I love singing Advent and Christmas hymns and carols, but I don’t always stop to think about the words or the work the lyricist/poet put into writing them. So between now and the end of the year, I’m going to look at the lyrics of five Advent and Christmas carols, starting with an old standard: “O Come, O Come, Emmanuel.”
According to Hymnary.org, the text is taken from a 7-verse poem that dates back to the 8th century. J.M. Neale translated it into English in 1851.
The author is unknown, so how can we understand his thought process in writing the poem? (And yes, given that it is an ancient text, the poet was probably a he.) Actually, we can tell a lot from the poem’s structure. First, each verse reflects a different Biblical name for and description of Christ. For example, the first verse calls Him Emmanuel, which means “God with us,” and “Son of God.”
Second, Hymnary.org says the original Latin verses created a reverse acrostic on the term ero cras, which means “I shall be with you tomorrow.” Unfortunately, the acrostic was lost in translation. Still, it’s presence in the original reinforces the poem’s traditional use as an Advent hymn.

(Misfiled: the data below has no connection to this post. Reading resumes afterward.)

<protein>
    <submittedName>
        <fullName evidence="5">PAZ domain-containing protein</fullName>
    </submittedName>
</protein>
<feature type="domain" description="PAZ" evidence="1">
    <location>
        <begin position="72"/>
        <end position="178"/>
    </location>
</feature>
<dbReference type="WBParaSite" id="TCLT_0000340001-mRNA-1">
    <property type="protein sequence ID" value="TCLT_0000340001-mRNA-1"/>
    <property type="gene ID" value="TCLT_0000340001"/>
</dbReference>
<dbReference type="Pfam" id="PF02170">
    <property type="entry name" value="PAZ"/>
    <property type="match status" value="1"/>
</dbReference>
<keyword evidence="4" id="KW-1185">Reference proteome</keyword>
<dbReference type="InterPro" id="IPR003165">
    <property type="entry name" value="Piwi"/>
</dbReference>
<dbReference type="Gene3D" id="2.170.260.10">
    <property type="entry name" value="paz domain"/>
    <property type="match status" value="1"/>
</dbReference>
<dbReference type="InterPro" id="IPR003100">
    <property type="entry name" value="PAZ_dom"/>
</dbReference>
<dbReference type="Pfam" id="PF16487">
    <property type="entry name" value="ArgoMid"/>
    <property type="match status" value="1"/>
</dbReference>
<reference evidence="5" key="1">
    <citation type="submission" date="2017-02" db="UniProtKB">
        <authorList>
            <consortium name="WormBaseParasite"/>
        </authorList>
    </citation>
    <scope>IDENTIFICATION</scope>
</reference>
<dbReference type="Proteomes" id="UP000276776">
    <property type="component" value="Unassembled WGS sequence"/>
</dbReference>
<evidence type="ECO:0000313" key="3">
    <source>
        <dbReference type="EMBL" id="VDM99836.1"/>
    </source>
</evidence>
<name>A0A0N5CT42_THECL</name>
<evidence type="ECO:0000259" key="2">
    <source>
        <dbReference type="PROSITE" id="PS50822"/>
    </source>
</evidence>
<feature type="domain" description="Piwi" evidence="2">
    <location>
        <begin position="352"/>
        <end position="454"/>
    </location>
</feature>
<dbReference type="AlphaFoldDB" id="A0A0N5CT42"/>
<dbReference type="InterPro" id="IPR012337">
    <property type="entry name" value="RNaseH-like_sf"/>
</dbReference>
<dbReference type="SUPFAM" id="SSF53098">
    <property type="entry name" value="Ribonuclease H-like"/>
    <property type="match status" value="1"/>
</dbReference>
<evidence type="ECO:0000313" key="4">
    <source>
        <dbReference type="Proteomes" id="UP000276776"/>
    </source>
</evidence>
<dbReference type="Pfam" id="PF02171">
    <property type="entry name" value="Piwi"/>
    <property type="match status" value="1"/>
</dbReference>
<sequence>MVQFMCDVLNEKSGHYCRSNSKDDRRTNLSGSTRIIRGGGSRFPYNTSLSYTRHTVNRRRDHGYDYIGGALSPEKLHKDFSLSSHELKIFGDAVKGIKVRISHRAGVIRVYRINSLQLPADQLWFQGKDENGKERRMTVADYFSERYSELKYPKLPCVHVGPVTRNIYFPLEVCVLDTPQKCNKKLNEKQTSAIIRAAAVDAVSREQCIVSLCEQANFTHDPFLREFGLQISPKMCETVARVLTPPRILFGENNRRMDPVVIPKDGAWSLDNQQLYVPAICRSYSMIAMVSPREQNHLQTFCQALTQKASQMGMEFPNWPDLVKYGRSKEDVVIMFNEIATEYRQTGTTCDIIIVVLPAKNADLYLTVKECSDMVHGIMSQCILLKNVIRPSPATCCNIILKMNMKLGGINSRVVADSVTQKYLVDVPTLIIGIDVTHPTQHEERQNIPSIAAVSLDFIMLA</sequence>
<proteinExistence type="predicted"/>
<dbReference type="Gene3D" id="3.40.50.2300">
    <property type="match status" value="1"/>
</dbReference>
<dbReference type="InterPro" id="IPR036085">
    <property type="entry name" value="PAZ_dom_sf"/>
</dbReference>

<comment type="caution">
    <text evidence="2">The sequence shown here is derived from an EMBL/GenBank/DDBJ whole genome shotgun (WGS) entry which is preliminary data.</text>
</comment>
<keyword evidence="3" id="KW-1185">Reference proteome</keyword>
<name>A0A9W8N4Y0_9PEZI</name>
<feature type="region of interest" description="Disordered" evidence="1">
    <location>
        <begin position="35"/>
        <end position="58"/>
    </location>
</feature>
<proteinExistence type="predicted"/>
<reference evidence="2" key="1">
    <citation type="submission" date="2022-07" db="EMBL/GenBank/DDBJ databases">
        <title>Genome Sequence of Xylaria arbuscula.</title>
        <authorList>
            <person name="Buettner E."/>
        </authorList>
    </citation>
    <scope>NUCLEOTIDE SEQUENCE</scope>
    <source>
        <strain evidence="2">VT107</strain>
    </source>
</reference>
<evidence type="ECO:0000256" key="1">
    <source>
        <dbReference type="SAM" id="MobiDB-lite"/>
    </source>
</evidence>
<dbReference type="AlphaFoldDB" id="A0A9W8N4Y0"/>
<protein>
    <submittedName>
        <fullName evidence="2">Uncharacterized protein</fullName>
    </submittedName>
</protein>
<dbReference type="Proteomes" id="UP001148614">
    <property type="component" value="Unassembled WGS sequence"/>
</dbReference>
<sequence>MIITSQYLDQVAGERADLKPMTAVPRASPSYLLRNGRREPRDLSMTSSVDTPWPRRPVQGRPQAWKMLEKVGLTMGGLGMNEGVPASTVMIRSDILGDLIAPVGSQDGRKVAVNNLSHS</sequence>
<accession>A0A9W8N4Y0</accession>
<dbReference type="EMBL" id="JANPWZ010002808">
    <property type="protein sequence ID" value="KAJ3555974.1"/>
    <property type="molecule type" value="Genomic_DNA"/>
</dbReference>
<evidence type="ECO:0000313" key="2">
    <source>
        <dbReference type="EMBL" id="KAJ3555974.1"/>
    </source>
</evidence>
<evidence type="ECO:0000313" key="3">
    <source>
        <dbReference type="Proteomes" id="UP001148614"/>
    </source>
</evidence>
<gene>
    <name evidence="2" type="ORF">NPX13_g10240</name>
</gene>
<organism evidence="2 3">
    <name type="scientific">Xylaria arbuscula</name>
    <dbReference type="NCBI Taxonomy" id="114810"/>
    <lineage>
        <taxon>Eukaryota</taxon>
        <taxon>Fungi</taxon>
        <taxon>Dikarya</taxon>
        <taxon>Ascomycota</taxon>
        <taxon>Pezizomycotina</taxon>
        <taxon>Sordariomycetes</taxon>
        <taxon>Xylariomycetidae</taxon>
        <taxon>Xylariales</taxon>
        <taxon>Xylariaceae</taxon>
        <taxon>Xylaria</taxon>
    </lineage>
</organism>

If you look at “O Come, O Come, Emmanuel” in more than one hymnal, you may find that the first verse and the refrain are the same (except for minor variations in spelling), but that the other verses use slightly different wording. That’s to be expected from a hymn that is centuries old and was originally written in another language. Even the refrain was probably a later addition. But the text of the hymn has remained true to the original meaning, which celebrates the various names and attributes of Jesus and looks for His return.
Here is the text of all 7 verses as found in The Lutheran Service Book published by Concordia Publishing House.
O come, O come, Emmanuel,
And ransom captive Israel,
That mourns in lonely exile here
Until the Son of God appear.
Rejoice! Rejoice! Emmanuel
Shall come to thee, O Israel!
O come, Thou Wisdom from on high,
Who ord’rest all things mightily;
To us the path of knowledge show,
And teach us in her ways to go. Refrain.
O come, O come, Thou Lord of might,
Who to Thy tribes on Sinai’s height
In ancient times didst give the law
In cloud and majesty and awe. Refrain.
O come, Thou Branch of Jesse’s tree,
Free them from Satan’s tyranny
That trust Thy mighty pow’r to save,
And give them vict’ry o’er the grave. Refrain.
O come, Thou Key of David, come,
And open wide our heav’nly home;
Make safe the way that leads on high,
And close the path to misery. Refrain.
O come, Thou Dayspring from on high,
And cheer us by Thy drawing nigh;
Disperse the gloomy clouds of night
And death’s dark shadows put to flight. Refrain.
O come, Desire of nations, bind
In one the hearts of all mankind;
Bid Thou our sad divisions cease,
And be Thyself our King of Peace. Refrain.
Come, Lord Jesus.